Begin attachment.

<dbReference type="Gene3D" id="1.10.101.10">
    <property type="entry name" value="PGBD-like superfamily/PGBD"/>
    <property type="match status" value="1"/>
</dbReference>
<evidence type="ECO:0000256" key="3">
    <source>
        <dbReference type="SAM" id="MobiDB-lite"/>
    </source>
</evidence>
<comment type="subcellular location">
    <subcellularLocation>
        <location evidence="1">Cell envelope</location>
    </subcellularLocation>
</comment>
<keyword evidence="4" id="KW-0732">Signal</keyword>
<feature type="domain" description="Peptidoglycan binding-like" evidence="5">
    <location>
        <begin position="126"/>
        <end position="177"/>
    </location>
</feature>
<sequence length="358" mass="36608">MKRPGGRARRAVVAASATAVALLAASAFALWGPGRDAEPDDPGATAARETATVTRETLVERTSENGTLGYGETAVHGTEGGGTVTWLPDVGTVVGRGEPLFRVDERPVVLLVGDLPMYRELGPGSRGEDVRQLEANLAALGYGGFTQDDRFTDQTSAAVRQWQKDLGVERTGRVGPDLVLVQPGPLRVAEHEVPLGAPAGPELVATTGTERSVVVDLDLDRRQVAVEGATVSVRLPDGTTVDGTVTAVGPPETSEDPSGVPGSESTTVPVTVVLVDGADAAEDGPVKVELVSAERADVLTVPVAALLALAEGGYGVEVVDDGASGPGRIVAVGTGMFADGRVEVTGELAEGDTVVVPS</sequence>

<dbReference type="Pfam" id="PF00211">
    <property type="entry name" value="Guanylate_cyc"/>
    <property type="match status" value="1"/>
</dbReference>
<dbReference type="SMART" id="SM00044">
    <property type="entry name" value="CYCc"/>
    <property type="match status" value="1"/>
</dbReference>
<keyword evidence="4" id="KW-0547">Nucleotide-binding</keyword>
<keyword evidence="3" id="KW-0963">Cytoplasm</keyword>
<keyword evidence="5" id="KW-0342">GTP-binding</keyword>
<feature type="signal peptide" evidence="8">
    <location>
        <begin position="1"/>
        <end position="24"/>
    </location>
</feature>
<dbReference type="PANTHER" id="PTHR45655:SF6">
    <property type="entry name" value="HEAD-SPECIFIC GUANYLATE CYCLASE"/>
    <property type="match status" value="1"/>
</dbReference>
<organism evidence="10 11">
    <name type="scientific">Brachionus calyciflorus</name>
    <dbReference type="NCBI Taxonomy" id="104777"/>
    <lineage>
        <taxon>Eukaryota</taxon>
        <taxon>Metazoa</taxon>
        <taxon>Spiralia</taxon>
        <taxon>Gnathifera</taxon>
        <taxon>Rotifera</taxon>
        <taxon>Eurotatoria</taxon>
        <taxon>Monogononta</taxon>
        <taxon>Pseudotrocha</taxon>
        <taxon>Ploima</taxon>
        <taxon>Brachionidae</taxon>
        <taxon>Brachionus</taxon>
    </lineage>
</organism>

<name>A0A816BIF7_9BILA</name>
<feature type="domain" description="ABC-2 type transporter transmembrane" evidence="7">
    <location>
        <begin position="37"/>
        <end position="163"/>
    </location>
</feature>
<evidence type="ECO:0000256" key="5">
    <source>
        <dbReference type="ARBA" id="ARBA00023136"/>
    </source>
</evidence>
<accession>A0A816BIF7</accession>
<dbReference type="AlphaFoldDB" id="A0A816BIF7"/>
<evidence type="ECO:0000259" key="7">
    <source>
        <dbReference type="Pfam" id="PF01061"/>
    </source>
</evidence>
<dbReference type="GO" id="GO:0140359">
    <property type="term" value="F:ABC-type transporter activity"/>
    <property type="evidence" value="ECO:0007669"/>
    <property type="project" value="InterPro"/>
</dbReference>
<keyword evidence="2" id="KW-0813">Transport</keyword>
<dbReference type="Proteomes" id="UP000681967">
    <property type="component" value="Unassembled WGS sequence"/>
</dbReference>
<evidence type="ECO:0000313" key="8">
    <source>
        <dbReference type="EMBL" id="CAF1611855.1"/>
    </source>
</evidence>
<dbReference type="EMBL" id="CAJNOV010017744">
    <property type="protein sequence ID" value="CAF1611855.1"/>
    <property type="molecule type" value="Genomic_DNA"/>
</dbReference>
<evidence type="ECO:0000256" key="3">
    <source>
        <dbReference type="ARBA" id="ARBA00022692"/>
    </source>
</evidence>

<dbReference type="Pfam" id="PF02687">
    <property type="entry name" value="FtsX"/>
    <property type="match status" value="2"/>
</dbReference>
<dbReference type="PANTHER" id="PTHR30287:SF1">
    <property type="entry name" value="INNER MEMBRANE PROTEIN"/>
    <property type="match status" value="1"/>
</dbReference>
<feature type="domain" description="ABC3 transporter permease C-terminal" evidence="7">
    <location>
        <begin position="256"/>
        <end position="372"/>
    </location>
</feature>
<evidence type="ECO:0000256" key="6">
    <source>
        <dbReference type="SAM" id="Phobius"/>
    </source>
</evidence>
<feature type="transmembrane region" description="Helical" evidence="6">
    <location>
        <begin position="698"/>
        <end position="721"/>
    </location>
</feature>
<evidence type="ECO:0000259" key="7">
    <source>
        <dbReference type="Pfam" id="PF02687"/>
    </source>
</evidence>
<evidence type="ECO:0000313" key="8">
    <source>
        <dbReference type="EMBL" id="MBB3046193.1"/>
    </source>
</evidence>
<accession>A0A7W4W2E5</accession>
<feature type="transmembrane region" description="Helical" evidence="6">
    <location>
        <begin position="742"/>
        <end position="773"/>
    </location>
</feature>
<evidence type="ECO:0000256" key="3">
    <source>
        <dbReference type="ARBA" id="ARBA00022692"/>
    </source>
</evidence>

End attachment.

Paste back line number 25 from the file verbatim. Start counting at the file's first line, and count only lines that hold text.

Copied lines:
    <property type="match status" value="1"/>